Mercury vapor turbine

A mercury vapour turbine is a form of heat engine that uses mercury to drive the thermal cycle. A mercury vapour turbine has been used in conjunction with a steam turbine[1] for generating electricity. This example of combined cycle generation does not seem to have been widely adopted, probably because of high capital cost and the obvious toxic hazard if the mercury leaked into the environment.

The mercury cycle offers an efficiency increase compared to a steam-only cycle because energy can be injected into the Rankine Cycle at higher temperature. Metallurgical developments have allowed steam-only plants to increase in efficiency over time, making the mercury vapour turbine obsolete.

Historical example

The Electrical Year Book, 1937,[2] contained the following description of a mercury vapour turbine operating in commercial use:

The advantage of operating a mercury-vapour turbine in conjunction with a steam power plant lies in the fact that the complete cycle can be worked over a very wide range of temperature without employing any abnormal pressure. The exhaust from the mercury turbine is used to raise steam for the steam turbine. The Hartford Electric Light Co. (U.S.A.) has a 10,000kW turbo-generator driven by mercury vapour, which reaches the turbine at 70 lb. per sq. in. (gauge), 880°F. The mercury vapour is condensed at 445°F and raises 129,000 lb. steam per hr. at 280 lb. per sq. in. pressure. The latter is superheated to 735°F and passed to the steam turbines. During 4 months continuous operation, this plant averaged about 0.715 lb. of coal per kWh of net output, about 43% of the output being from the mercury turbine generator and 57% from the steam plant. On maintained full-load the heat output averages 9800 B.Th.U. per net kWh. It is believed that maintenance costs will be lower than in ordinary steam plant. The back-pressure on the mercury turbine is fixed by the steam boiler pressure; only a small vacuum pump is needed, as there is no air or other gas in the mercury system.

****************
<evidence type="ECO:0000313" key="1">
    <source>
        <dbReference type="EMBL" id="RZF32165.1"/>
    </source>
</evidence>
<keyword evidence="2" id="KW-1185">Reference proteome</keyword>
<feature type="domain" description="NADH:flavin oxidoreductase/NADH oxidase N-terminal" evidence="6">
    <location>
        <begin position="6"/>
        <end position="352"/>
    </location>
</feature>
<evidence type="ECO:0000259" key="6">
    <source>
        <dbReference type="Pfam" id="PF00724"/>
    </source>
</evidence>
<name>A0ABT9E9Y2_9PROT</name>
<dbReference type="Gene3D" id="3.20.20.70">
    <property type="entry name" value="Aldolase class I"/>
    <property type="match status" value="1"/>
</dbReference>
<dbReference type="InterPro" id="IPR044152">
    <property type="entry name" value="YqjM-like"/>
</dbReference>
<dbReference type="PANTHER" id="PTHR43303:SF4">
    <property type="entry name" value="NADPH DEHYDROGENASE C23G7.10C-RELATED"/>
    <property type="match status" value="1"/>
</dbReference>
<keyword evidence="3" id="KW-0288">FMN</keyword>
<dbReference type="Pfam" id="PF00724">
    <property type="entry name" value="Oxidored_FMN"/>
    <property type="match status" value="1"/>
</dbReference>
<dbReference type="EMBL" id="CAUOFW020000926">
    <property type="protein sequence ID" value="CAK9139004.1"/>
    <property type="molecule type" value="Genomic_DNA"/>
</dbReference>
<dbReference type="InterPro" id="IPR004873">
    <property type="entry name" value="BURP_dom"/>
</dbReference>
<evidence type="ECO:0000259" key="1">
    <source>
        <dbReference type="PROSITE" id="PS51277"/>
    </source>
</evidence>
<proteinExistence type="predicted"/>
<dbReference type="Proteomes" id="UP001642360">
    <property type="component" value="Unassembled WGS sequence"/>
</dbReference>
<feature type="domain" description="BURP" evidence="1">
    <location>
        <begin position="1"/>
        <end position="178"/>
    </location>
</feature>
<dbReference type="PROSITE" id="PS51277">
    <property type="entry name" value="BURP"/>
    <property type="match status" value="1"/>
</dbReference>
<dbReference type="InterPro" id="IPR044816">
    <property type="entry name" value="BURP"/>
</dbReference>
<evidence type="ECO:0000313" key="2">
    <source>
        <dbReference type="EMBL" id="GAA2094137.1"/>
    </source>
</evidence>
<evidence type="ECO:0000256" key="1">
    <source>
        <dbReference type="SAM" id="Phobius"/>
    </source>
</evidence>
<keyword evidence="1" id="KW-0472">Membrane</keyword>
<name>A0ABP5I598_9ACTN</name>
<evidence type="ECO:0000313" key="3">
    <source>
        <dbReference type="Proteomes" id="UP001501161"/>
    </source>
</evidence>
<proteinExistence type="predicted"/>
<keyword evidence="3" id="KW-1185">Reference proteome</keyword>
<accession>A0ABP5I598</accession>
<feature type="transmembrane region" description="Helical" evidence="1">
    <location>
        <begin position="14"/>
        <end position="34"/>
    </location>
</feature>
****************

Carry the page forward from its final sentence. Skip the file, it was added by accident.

Power plants designed by William Emmet were constructed by General Electric and operated between 1923 and 1950. Large plants included:

  • Hartford, Connecticut, 1.8 MW, starting in 1922, uprated in stages to 15 MW in 1949
  • Kearny, New Jersey, 20 MW mercury turbine +30 MW steam, started 1933
  • Schenectady, New York,[3]
  • Portsmouth, New Hampshire, 40 MW, 1950.[4][5]


External links

  • Mercury as a Working Fluid
  • "Mercury Turbine Now A Success drawing page 40
  • "Cheaper Power From Quicksilver" Popular Science Monthly, September 1929
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